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I was thinking about all the real estate agents I’ve met over the years. Some of them treat their real estate career as their bread and butter, while there are plenty which is doing it as a side business.
I wonder can you really work as a part-time real estate agent? What would be the work-life balance and income expectation?
But first, let’s define what a part-time real estate agent is. A real estate agent is considered to be working part-time if he/she works less than 20 hours per week.
In this article, I’ll go over the logic in being a part-time real estate agent, the income expectation, what are some common challenging and the ways to overcome them.
- Why Being a Part-time Real Estate Agent Could Make Sense?
- How Much Income can a Part-Time Real Estate Agent Make?
- How many Real Estate Agents Are Working Part-time?
- Challenges Faced By Part-time Real Estate Agents
- Practical Tips for Part-time Real Estate Agents
- Advice from Actual Real Estate Professionals
Why Being a Part-time Real Estate Agent Could Make Sense?
Reason #1: Test the Water
When going to swimming, some people would dive right into the water, while some would test out the water temperature with their feet first.
When it comes to making career choices, not everyone is comfortable in burning all the bridges. It’s okay to be risk-averse and there’s nothing wrong with that.
Even if you have already obtained the real estate license, you can only determine whether this is a career for you through field experience.
Reason#2: Keep Another Source of Income
It does take time and effort to build up your client base. In the first few years working as a sales associate, the income you earn in the real estate practice could be minimal.
Unless your family is not relying on your financial support, it could be stressful when there is so much uncertainty in the real estate business income you can take home.
Therefore, some agents prefer to keep their other job until their real estate income is proven to be stable.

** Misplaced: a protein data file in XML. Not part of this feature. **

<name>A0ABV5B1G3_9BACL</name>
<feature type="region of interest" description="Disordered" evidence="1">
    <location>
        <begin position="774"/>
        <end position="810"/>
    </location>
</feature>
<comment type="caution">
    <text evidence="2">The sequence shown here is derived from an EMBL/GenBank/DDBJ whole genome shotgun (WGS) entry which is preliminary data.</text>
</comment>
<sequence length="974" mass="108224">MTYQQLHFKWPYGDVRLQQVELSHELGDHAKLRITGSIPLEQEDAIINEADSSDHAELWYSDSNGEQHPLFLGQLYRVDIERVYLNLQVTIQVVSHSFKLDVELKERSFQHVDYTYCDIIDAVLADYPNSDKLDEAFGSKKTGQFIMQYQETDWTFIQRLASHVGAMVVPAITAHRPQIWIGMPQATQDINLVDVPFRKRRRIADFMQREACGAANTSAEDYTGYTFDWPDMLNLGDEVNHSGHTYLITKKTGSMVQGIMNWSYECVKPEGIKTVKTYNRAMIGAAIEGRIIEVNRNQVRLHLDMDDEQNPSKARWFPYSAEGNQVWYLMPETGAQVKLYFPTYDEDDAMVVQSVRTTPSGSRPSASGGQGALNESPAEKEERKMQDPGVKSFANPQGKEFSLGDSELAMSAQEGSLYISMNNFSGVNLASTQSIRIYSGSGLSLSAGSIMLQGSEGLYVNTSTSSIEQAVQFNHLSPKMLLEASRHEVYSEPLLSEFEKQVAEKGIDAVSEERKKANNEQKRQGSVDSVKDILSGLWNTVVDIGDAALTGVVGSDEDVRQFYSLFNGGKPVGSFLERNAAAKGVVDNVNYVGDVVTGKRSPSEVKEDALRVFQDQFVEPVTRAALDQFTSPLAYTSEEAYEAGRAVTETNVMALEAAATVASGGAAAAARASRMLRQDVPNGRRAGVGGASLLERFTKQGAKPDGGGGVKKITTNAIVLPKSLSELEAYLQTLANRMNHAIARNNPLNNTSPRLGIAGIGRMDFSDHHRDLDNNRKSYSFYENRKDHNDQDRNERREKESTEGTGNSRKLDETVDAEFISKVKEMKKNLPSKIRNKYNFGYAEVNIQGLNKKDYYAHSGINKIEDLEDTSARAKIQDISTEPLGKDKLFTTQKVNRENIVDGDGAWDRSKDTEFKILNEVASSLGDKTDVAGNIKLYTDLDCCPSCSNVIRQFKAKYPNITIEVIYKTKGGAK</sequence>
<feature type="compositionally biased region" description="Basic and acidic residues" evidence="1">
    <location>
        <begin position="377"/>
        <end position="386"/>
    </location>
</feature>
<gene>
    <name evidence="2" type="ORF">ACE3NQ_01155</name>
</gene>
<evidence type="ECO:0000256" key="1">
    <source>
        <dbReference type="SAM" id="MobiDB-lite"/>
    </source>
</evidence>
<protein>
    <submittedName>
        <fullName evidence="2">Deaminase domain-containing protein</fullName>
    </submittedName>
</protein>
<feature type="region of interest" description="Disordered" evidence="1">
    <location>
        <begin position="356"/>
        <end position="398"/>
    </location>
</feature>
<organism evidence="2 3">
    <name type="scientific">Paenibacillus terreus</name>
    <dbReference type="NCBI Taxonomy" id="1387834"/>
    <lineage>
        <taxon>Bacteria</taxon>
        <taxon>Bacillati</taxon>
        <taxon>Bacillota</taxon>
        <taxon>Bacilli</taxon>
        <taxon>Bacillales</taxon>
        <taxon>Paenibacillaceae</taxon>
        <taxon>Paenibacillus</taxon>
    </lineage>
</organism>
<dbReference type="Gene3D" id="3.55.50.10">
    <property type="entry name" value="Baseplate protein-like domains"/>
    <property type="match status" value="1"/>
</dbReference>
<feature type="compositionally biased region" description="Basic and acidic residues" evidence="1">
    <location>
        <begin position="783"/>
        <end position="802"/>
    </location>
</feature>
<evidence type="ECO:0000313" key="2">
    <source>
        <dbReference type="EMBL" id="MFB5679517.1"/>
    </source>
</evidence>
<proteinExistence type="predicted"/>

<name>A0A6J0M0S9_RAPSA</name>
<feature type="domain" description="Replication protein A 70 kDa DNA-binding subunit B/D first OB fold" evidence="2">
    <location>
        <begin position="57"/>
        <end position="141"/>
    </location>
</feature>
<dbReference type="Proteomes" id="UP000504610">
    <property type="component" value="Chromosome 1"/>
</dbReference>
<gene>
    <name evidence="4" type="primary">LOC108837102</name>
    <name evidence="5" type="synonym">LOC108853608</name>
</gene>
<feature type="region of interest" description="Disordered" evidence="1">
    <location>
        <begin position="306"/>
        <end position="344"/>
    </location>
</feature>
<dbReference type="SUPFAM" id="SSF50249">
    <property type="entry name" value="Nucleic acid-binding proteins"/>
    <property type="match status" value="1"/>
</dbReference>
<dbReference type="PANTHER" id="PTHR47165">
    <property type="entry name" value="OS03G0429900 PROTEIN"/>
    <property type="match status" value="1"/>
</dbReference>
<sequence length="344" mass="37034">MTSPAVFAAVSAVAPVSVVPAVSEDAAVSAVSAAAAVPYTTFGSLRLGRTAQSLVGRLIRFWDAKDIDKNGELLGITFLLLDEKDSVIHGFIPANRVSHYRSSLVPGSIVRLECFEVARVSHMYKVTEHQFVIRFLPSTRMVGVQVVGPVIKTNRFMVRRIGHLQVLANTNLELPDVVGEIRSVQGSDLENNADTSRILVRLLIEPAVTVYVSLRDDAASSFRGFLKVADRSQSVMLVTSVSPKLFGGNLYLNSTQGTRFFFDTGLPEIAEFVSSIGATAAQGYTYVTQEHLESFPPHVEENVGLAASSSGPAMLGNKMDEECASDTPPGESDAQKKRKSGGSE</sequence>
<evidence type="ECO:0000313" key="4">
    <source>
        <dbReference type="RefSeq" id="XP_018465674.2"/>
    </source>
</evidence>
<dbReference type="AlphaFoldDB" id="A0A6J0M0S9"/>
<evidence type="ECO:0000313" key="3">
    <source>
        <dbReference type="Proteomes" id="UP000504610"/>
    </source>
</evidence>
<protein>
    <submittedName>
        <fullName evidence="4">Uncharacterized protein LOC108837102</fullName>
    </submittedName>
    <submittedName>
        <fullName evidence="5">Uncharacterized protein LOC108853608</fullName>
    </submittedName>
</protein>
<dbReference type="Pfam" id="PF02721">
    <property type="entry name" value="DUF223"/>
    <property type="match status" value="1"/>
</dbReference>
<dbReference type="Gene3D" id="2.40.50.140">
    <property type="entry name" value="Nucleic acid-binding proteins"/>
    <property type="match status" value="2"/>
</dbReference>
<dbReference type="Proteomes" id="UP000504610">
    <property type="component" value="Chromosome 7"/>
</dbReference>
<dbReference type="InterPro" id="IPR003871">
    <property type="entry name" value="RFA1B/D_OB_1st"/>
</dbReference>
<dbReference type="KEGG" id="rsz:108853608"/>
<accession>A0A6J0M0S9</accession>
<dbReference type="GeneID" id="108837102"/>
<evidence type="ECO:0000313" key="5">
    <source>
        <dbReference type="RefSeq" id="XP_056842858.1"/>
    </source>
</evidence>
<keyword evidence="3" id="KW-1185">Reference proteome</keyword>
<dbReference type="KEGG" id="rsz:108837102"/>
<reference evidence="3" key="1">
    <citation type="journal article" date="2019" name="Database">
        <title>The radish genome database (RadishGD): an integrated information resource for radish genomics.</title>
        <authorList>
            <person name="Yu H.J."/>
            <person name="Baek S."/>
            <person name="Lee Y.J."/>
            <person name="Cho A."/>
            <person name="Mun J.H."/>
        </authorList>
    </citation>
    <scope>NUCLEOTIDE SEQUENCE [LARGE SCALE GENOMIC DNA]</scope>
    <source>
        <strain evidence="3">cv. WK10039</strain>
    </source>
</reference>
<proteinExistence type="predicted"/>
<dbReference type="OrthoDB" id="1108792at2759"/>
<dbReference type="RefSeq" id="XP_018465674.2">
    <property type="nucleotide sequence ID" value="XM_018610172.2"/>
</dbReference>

Reason#3: Maintain Employee Benefits
Being a real estate agent is a self-employed business, where you don’t get any medical insurance coverage or retirements savings. If you have an existing job that is already providing these employee benefits, these could be a valid reason to have a second thought before quitting.
It is especially important if you or anyone in your family already depends on the coverage to pay for hefty medical expenses. However, if your spouse is working at a corporation which provides employee benefits, you could check to see if they would also offer spousal coverage.
Else, you could consider setting up the health and dental coverage yourself. Some insurers have plans specially designed for self-employed personnel, but they could be subjected to underwriting.
Reason#4: Part-timers by Choice
Some real estate agents have always been a part-timer. For example, one of the very first sales associates that I worked with is a family friend. He has a full-time job working for the government. He is satisfied with his current occupation, the stability of the salary and employee benefits.
However, he also enjoys showing his friends different houses occasionally and would like to make some commission on the side.
Another situation that I come across often is for stay-at-moms and dads. Since they need to take care of their kids, they cannot commit to a full-time position. But when their kids are in school, they are happy to use those time in building their real estate business.